Loss is hard.
I’ve had a lot of time to think about loss over the past few months and what has been surprising is how I’ve chosen to reflect on the effects of loss rather than its meaning. I think there’s an important distinction and that maybe the problem of loss is a conceptual one.
As a society based primarily on consumption and possession, the pain of loss gets magnified because of how we can tend to define ourselves by our possessions. Loss is so damaging that we often crave a way to explain it—to justify our grief and our suffering. To give it meaning. That meaning makes it easier to accept that these things happen. Not easy, just easier.
In monochrome photography, the absence of colour amplifies the importance of contrast. Your only tools to convey a narrative—drama—are composition and light. In particular, it’s an effective use of shadows that puts the focus on an image’s subject. A flat image gives the entire frame equal standing, but create a situation where the unimportant elements are darkened and the subject becomes almost impossible to ignore.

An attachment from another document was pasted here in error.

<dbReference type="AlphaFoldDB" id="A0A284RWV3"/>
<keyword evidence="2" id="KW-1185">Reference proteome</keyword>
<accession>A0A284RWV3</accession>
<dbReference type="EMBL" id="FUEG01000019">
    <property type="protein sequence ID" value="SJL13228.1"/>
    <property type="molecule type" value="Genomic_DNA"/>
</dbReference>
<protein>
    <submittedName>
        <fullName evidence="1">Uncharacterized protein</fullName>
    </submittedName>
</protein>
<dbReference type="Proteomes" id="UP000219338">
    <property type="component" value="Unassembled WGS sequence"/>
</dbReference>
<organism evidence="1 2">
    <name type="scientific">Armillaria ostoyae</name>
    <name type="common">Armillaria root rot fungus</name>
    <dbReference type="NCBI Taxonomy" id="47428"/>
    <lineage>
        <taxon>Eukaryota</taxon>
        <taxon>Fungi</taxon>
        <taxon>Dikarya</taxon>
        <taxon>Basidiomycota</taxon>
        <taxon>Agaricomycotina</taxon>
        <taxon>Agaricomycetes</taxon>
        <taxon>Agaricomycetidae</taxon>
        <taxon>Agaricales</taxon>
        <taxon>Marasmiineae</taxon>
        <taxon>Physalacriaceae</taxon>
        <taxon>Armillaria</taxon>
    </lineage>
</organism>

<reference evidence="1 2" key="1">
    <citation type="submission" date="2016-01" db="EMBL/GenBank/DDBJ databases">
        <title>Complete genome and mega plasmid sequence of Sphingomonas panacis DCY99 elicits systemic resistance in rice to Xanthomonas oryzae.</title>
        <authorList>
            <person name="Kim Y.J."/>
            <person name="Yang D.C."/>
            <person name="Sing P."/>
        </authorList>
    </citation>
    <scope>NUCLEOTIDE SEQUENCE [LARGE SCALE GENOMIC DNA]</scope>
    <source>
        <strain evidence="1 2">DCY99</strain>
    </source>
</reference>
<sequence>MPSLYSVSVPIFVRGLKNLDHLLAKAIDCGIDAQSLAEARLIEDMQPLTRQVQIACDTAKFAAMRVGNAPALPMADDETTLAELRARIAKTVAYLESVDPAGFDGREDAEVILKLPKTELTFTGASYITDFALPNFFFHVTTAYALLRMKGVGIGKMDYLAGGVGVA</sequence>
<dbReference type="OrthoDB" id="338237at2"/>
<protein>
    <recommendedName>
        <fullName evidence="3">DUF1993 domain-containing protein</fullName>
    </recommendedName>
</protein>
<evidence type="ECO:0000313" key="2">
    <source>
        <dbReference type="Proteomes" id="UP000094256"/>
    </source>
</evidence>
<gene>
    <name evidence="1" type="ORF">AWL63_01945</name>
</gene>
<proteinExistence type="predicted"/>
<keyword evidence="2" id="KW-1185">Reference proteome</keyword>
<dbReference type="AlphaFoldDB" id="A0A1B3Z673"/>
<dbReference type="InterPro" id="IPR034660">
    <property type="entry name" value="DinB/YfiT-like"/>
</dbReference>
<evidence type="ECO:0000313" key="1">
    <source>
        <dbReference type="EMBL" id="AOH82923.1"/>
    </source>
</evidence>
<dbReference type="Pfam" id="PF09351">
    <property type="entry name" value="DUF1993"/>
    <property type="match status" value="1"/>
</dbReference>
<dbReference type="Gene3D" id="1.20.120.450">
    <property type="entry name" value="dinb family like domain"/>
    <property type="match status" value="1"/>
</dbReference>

In the framing of life the problems of loss and evil have the same effect as shadows. They cause the lighted areas already present in our lives to come into focus. We value our friends and family in the day-to-day, sure, but it’s the light that emanates from their presence in times of darkness that allows us to stop and truly and deeply appreciate their inclusion in the composition of our own lives. They stand in stark contrast to the pain.
I don’t know that there’s any objective meaning to our suffering or our happiness. I don’t know that there’s a reason for why things happen. But I do know that the results of loss and suffering are opportunities for goodness and beauty to glow brighter than the darkness, opportunities for us to be a light for others in their times of darkness, opportunities for us to notice what really matters in the hectic bustle of life, and for just a few moments stop, look, and see what was there all along.
Loss is hard.